I want to stress that the EPATH organisers made a very full apology afterwards, and I do believe they were genuinely mortified. There was a discussion the following day about conference language policy, which also included statements about the use of images. I do think there remains an issue about how such guidance is enforced: I would lean towards every presenter using photos of individuals having to make an explicit statement that they have that individual’s free and informed consent to the display of those images. (Similar to declarations of participant consent for academic journals). I think there should also be consideration of under what circumstances a presentation should be interrupted by organisers/chairs if it does become clear that there is a substantial volume of inappropriate content (and perhaps especially if it is a session where there will be no opportunity for subsequent questions/comments from the floor, in which case there is not even the option for offering a counter perspective afterwards). This is particularly the case given that a code of conduct was issued asking attendees to commit to not disrupting presentations: if EPATH don’t want attendees to interrupt inappropriate presentations, we need confidence that organisers and chairs will.

It was particularly unfortunate this presentation preceded the TGEU presentation, which felt like the only point on the main conference floor where there was very direct consideration of trans people’s own views and lived experiences of healthcare systems  – but I missed the first part of that session because I had been unable to sit through the previous session, and was still too furious to focus for much of the TGEU session when I did come back in. Some of the year in review sessions on the final day of the conference, particularly the legal and social sciences ones, also gave weight to trans people’s lived, situated experiences. There were other trans professionals present at the conference, and several gave interesting presentations or chaired sessions, but these were mostly not on the main conference floor, and the streaming approach within the conference meant that trans experiences and perspectives were frequently discussed very separately to discussing medical interventions. Overall, the main conference sessions which brought everyone together, did quite often feel as if they were “about trans people, without trans people”, which certainly in the UK context is something healthcare is supposed to be moving away from.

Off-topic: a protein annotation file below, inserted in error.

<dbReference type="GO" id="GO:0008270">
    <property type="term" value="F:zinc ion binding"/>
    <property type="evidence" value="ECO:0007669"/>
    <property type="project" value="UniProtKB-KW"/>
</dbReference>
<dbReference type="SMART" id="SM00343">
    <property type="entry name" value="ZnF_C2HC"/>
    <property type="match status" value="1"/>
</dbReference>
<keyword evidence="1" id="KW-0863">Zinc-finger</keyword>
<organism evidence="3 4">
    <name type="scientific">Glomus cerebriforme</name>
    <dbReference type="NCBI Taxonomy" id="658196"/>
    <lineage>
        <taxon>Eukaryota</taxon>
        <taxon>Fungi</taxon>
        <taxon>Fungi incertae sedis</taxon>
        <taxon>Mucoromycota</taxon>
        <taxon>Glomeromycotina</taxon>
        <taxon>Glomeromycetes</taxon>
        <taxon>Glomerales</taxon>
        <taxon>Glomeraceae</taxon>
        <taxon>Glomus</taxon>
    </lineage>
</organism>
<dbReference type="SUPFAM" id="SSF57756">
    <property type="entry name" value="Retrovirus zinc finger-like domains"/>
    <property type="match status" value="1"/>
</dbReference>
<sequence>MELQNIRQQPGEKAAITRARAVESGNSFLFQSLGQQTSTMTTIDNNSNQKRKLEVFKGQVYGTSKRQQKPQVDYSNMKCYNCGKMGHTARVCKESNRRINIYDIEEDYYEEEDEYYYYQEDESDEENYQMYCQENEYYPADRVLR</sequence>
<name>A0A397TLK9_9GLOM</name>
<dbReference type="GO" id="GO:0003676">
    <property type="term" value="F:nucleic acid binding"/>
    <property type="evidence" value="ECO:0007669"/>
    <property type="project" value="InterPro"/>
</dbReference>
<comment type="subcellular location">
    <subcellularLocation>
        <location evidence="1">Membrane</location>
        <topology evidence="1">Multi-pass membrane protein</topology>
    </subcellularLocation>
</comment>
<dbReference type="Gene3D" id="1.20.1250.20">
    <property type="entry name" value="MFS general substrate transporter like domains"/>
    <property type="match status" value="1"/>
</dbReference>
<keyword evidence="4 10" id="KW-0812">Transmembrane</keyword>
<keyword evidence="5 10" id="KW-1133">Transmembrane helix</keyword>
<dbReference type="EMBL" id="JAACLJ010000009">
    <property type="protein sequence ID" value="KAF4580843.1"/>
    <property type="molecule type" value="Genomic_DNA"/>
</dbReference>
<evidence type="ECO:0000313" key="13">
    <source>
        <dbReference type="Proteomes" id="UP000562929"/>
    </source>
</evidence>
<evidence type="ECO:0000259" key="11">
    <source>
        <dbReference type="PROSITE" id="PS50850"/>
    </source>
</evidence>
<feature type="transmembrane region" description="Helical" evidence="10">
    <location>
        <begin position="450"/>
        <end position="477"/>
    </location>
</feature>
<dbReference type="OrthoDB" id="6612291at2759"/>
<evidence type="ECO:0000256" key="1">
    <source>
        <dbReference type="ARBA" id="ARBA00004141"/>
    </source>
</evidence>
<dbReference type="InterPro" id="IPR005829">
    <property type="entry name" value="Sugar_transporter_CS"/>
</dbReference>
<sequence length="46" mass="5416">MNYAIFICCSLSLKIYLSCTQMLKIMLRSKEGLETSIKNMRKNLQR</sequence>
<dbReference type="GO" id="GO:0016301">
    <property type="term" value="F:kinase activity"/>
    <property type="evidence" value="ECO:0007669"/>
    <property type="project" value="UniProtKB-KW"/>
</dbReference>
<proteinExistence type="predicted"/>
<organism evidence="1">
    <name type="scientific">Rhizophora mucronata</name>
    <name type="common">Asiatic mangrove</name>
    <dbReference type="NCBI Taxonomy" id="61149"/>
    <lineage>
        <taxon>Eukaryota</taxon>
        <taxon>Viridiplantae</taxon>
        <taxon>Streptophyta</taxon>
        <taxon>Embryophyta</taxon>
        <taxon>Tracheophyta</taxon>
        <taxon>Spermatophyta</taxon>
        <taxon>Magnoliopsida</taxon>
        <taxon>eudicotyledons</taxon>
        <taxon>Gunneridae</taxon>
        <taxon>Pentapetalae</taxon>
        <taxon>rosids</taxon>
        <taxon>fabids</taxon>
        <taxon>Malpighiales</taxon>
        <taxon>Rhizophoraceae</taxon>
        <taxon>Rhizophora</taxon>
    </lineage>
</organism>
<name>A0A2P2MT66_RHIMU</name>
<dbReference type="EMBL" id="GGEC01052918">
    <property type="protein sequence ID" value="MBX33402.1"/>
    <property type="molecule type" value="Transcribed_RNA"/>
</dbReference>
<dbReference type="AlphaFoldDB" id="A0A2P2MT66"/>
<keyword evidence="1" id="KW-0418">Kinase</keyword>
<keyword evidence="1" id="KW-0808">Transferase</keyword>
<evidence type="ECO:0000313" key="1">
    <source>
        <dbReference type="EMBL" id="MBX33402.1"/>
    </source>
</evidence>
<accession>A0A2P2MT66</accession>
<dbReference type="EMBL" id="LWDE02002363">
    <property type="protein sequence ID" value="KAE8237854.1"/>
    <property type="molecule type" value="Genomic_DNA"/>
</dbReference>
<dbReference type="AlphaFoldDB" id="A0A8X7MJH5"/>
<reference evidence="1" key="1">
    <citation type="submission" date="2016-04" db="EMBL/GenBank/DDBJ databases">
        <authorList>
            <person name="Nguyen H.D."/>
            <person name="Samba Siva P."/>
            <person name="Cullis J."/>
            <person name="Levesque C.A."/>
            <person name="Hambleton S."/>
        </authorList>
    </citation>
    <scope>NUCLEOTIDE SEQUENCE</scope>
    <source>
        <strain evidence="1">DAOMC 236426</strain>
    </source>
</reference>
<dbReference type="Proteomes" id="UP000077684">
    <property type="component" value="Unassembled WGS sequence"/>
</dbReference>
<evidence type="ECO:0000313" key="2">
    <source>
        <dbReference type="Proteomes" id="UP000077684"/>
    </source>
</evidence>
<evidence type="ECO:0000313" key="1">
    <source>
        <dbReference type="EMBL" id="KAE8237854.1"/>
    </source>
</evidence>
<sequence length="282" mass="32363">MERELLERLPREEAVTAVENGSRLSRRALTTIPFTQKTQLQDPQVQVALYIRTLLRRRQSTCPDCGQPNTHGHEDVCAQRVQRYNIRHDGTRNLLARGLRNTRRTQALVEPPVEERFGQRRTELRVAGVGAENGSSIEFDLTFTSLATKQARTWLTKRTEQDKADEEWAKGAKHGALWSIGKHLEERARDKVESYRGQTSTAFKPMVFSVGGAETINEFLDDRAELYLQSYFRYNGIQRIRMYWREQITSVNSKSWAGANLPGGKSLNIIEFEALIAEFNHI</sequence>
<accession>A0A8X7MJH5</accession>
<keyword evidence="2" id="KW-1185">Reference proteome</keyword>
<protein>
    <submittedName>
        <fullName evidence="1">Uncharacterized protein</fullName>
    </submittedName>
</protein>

Streaming

EPATH was predominantly arranged in different ‘streams’. In most time-slots, there was a surgery stream, an endocrinology stream, a couple of mental health streams, a child and adolescent stream, and a social science stream. There were a couple of sessions on issues like trans people’s perspectives on ICD changes – but again, those were often up against surgery sessions. Of course, streaming is common in academic and health conferences, and it’s important and beneficial that time is used sensibly and professionals attend sessions relevant to their interests and practices.

However, one thing that gets stressed a lot in trans healthcare is multidisciplinarity. Mental health professionals refer their patients for surgery. Surgeons take on patients who are having hormone therapy. Professionals working with children may be asked by children or their parents about what might be possible in terms of later medical interventions. Endocrinologists and mental health professionals should be making sure their patients understand fertility options and implications. And as I have outlined, one thing that really came across in this conference was how different the underpinning social frames were, and that it would have been beneficial to have some cross-conversations on people’s assumptions and beliefs.

My concern therefore is that if (for example) a masculining surgeon attended the conference, believing that sexual function for trans men was dependent on phalloplasty (and comments to this effect were made in at least one presentation that I saw) I’m not sure they would have necessarily have heard from professionals from other disciplines, who might have pointed out that there are other ways of thinking about sexual satisfaction and function. Greater awareness of different perspectives and considerations might be helpful to a surgeon who is talking through options with a patient. So while streaming is beneficial, I think the very hard delineations betwen the streams was not necessarily conducive to open discussion and multi-disciplinary, patient-centred practice, especially given that there was relatively little representation of trans lived experience of health on the main conference floor.